Biosphere's Geir Jenssen hails from Tromso, Norway, a city 500 miles above the Arctic Circle. A founding member of quasi-new age Norwegian trio Bel Canto, Jenssen recorded a pair of albums with that group for the Belgian Crammed label before departing to record solo, first as Bleep, then as Biosphere. He released a number of Bleep singles through the late '90s on Crammed subsidiary SSR, as well as the full-length "The North Pole by Submarine", issued in 1990 and an acknowledged precursor of what became known as ambient techno. Fusing elements of composition derived from environmental experimentalists such as Brian Eno, Jon Hassell, and Walter Carlos with the rhythmic backbone of urban dance styles such as techno and acid house.
Jenssen's first material under that name, the full-length Microgravity, appeared in 1991 on the Norwegian Origo Sound label, and was picked up for international release by R&S subsidiary Apollo the following year. In 1993, in addition to a score for the Norwegian film Evige Stjerner ("Eternal Stars") and work for a multimedia installation, Jenssen collaborated with German ambient composer Pete Namlook on the Fax release "The Fires of Ork", reissued the following year by Apollo. Jenssen returned to Biosphere in 1994 with a second full-length, "Patashnik", and a subsequent live tour, the success of which landed one of Jenssen's tracks ("Novelty Waves") in a Levi's commercial. In 1995, Jenssen collaborated with Higher Intelligence Agency's Bobby Bird, performing the live improvisational piece "Polar Frequencies," released by Apollo in 1996. The Biosphere releases "Substrata" and "Insomnia" followed in 1997;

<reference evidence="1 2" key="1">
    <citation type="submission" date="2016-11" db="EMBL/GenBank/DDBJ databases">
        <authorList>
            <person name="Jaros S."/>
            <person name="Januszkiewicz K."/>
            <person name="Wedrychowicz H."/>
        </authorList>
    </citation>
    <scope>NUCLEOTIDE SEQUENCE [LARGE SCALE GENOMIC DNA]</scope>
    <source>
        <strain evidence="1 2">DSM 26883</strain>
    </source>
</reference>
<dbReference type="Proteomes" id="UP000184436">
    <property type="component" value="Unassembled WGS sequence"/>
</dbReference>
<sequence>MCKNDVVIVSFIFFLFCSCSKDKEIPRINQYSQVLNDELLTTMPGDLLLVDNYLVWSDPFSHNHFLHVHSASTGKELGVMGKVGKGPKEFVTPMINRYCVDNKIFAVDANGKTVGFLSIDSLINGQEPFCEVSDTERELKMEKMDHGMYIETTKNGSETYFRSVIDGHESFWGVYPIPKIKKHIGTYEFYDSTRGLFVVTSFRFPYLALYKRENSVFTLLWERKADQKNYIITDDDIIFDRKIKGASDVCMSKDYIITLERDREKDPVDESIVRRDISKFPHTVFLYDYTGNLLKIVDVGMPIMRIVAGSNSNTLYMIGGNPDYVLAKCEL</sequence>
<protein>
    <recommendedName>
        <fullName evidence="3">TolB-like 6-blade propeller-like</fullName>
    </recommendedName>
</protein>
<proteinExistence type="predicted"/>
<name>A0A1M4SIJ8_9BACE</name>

In the year 2000, Biosphere arrives at Cirque were his music keeps getting further and further away from Techno and the mutation is finally beyond recognition.
Carefully crafted throughout the last years, in between scattered commissions and collaborations, Cirque is what Geir describes as his playground, the territory where he has dictated his own rules and created his own visions without any form of outside pressure or compromise.
In 2001, he received the Norwegian Grammy for the album “Cirque“. Commissioned by Radio France, his latest work," Autour de la Lune", is an adaptation of a radio play based on Jules Vernes’ novel „De la Terre à la Lune“. With its combination of natural sounds, field recordings, electronic soundscapes and deep, meandering bass-drones, Biosphere frequently evokes associations with landscape imagery.
"The mercurial widescreen sonic cinematic syntax of Biosphere & Egbert Mittelstädt has graced the CineChamber screens for many seasons now after their live milestone residencies in 2007. Their timeless program that remains is a signature memory capsule that introduces RML's surround canvas in the most spatially sublime sector of the Recombinant archives." (RML)
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